That’ pretty much the plan laid out by House Democratic leaders. In order to pay for the $1 trillion health-care plan, they won’t be cutting spending (it’s probably too 1990s for today’s lawmakers) but they will be imposing new taxes — surtaxes in fact — and fees and penalties. Finally, America will become like its European counterparts, a place where it’s painful to work hard and be rewarded for it.
Read this New York Times article about how the plan will be paid for and cry. A sample:
Starting in 2011, a family making $500,000 would have to pay $1,500 in additional income tax to help subsidize coverage for the uninsured. A family making $1 million would have to pay $9,000.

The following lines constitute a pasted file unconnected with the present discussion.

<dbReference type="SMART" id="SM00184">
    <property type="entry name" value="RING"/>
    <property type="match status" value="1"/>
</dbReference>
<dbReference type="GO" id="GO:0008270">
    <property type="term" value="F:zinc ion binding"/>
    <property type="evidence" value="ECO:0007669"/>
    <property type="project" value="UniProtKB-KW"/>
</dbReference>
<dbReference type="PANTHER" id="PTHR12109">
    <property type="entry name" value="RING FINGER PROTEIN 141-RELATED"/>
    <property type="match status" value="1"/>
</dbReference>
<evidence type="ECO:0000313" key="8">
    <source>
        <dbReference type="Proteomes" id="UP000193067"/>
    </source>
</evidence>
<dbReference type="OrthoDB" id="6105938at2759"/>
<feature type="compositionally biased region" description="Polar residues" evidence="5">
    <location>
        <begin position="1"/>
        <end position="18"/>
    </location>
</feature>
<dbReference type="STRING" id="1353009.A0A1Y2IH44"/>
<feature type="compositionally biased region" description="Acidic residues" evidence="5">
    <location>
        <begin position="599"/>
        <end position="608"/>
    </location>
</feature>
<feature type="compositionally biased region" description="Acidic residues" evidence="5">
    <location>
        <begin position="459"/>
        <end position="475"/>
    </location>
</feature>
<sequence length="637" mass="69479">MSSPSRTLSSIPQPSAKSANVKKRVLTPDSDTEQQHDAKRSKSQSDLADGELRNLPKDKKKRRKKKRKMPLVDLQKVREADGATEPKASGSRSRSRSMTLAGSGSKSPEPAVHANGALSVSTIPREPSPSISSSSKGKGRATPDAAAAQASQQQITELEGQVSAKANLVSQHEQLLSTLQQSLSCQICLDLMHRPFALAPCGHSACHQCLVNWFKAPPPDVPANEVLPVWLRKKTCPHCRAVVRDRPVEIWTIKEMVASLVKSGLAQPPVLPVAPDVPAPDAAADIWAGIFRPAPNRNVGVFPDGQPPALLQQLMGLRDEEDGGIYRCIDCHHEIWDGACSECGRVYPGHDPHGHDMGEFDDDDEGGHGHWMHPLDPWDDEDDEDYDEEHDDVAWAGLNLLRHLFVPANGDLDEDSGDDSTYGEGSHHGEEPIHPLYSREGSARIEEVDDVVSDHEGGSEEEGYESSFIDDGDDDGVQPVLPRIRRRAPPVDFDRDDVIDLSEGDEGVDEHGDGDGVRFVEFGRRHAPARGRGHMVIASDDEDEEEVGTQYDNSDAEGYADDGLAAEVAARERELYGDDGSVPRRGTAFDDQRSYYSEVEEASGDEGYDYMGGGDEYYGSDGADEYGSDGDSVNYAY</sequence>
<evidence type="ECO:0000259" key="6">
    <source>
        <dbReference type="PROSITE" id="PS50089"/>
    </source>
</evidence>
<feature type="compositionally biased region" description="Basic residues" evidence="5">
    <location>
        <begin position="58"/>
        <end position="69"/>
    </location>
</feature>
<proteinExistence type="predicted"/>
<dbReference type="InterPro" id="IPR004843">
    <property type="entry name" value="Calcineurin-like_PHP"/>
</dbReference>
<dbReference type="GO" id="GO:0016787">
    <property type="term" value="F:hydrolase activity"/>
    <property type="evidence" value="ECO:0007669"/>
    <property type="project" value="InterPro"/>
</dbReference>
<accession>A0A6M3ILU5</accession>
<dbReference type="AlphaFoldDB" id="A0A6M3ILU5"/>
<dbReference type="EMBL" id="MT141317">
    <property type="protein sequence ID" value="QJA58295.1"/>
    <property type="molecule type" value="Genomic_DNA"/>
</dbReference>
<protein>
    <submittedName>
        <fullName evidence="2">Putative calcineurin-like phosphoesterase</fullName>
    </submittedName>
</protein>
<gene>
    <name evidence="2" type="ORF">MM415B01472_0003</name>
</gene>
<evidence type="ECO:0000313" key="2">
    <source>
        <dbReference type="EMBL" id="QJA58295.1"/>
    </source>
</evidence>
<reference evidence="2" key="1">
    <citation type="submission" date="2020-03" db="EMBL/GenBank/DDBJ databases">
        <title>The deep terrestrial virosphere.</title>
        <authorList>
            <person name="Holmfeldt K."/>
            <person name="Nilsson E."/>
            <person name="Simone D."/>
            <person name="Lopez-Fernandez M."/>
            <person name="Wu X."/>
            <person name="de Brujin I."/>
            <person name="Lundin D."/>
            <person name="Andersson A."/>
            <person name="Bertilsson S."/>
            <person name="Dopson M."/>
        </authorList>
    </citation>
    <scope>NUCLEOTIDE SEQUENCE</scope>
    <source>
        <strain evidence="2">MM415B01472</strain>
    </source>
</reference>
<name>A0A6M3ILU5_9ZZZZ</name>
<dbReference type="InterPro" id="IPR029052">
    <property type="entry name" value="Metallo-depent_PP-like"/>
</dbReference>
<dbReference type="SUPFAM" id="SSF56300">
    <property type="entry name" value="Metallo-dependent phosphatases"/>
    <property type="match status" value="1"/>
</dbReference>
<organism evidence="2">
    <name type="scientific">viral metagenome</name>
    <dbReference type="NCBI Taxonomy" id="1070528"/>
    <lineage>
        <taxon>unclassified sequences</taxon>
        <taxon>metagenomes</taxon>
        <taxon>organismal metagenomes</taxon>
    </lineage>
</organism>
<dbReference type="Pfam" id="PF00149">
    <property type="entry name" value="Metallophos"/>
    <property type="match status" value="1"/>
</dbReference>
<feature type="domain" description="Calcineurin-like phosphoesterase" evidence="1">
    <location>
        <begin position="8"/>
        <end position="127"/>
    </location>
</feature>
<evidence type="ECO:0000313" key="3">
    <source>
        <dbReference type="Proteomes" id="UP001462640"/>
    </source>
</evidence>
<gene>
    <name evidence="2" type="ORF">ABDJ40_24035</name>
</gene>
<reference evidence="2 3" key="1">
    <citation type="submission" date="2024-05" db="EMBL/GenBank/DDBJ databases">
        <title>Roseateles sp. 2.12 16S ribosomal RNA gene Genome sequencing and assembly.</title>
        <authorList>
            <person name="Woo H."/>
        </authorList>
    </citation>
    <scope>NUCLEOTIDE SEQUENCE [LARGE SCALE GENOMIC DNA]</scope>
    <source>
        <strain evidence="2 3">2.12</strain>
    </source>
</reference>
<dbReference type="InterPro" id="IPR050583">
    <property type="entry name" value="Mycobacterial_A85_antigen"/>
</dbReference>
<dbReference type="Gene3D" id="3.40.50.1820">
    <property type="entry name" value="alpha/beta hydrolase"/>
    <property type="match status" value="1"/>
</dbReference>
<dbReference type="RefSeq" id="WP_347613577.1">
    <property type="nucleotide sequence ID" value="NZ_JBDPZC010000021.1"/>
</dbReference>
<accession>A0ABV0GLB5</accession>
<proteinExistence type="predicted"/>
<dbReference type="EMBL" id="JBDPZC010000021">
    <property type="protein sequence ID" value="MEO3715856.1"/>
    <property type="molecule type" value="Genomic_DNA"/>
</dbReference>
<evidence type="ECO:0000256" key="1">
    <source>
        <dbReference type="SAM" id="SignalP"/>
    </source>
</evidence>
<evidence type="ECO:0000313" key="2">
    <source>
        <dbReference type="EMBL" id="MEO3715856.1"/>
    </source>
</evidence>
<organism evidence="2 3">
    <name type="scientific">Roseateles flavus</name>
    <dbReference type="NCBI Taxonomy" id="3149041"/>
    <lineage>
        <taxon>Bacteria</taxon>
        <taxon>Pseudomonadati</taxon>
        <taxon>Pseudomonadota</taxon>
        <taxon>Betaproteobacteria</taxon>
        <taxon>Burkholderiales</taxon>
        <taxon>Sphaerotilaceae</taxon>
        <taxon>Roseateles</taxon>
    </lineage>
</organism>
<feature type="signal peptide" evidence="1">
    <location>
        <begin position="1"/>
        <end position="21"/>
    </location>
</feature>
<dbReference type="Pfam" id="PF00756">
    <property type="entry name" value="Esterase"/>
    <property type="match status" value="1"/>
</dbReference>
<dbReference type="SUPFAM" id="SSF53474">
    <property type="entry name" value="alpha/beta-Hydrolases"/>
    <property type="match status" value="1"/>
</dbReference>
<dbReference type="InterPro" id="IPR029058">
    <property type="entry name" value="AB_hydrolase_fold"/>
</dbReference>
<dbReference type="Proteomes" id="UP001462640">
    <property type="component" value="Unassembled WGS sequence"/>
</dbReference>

Employers who do not provide health insurance to workers would generally have to pay a fee or penalty to the government. The fee would be equal to 8 percent of wages for an employer with an annual payroll of more than $400,000.
Mais bien sur! In a high-unemployment environment, let’s raise the cost of employing people.
The surtax would apply to any adjusted gross income exceeding $280,000 a year for an individual and $350,000 for a couple filing a joint return. The tax rates would range from 1 percent to 5.4 percent.
Who wants to bet that the number of people filing a joint return will collapse? Moi! (I have to practice my French, since that’s where we are heading.)